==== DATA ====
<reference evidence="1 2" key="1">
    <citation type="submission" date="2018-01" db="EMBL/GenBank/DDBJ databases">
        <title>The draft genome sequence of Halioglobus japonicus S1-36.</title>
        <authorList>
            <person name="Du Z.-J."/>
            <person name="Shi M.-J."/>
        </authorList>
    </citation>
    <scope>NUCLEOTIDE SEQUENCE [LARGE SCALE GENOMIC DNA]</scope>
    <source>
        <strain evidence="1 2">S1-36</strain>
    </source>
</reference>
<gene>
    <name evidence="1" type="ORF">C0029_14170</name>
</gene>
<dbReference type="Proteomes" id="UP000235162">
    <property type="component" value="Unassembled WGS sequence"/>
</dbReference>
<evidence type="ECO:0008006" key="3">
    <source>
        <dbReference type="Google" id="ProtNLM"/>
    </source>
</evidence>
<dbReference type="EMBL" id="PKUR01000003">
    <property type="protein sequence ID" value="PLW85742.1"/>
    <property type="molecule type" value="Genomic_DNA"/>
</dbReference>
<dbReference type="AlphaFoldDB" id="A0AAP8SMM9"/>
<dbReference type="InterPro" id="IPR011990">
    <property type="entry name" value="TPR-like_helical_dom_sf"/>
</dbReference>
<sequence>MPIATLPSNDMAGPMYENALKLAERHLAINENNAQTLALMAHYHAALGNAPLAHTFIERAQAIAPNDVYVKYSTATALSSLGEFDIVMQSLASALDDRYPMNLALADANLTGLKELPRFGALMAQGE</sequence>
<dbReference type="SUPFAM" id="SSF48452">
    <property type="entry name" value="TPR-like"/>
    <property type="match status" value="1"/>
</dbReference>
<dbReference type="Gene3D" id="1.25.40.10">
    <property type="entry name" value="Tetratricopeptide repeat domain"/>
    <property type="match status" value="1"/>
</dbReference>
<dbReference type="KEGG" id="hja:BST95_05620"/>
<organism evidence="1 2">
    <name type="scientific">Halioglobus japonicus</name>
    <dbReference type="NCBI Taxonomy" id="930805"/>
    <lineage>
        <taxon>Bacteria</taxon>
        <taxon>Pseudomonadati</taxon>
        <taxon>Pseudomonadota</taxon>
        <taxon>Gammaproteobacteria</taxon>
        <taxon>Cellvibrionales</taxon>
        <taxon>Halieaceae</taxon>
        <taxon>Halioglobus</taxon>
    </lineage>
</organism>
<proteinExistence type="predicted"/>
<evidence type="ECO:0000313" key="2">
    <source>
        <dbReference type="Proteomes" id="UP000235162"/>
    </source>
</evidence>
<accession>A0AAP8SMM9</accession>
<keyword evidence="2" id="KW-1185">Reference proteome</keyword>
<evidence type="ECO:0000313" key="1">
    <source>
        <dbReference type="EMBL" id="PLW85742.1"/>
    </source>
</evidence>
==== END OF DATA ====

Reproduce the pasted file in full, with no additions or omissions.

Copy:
<reference evidence="1 2" key="1">
    <citation type="submission" date="2018-01" db="EMBL/GenBank/DDBJ databases">
        <title>The draft genome sequence of Halioglobus japonicus S1-36.</title>
        <authorList>
            <person name="Du Z.-J."/>
            <person name="Shi M.-J."/>
        </authorList>
    </citation>
    <scope>NUCLEOTIDE SEQUENCE [LARGE SCALE GENOMIC DNA]</scope>
    <source>
        <strain evidence="1 2">S1-36</strain>
    </source>
</reference>
<gene>
    <name evidence="1" type="ORF">C0029_14170</name>
</gene>
<dbReference type="Proteomes" id="UP000235162">
    <property type="component" value="Unassembled WGS sequence"/>
</dbReference>
<evidence type="ECO:0008006" key="3">
    <source>
        <dbReference type="Google" id="ProtNLM"/>
    </source>
</evidence>
<dbReference type="EMBL" id="PKUR01000003">
    <property type="protein sequence ID" value="PLW85742.1"/>
    <property type="molecule type" value="Genomic_DNA"/>
</dbReference>
<dbReference type="AlphaFoldDB" id="A0AAP8SMM9"/>
<dbReference type="InterPro" id="IPR011990">
    <property type="entry name" value="TPR-like_helical_dom_sf"/>
</dbReference>
<sequence>MPIATLPSNDMAGPMYENALKLAERHLAINENNAQTLALMAHYHAALGNAPLAHTFIERAQAIAPNDVYVKYSTATALSSLGEFDIVMQSLASALDDRYPMNLALADANLTGLKELPRFGALMAQGE</sequence>
<dbReference type="SUPFAM" id="SSF48452">
    <property type="entry name" value="TPR-like"/>
    <property type="match status" value="1"/>
</dbReference>
<dbReference type="Gene3D" id="1.25.40.10">
    <property type="entry name" value="Tetratricopeptide repeat domain"/>
    <property type="match status" value="1"/>
</dbReference>
<dbReference type="KEGG" id="hja:BST95_05620"/>
<organism evidence="1 2">
    <name type="scientific">Halioglobus japonicus</name>
    <dbReference type="NCBI Taxonomy" id="930805"/>
    <lineage>
        <taxon>Bacteria</taxon>
        <taxon>Pseudomonadati</taxon>
        <taxon>Pseudomonadota</taxon>
        <taxon>Gammaproteobacteria</taxon>
        <taxon>Cellvibrionales</taxon>
        <taxon>Halieaceae</taxon>
        <taxon>Halioglobus</taxon>
    </lineage>
</organism>
<proteinExistence type="predicted"/>
<evidence type="ECO:0000313" key="2">
    <source>
        <dbReference type="Proteomes" id="UP000235162"/>
    </source>
</evidence>
<accession>A0AAP8SMM9</accession>
<keyword evidence="2" id="KW-1185">Reference proteome</keyword>
<evidence type="ECO:0000313" key="1">
    <source>
        <dbReference type="EMBL" id="PLW85742.1"/>
    </source>
</evidence>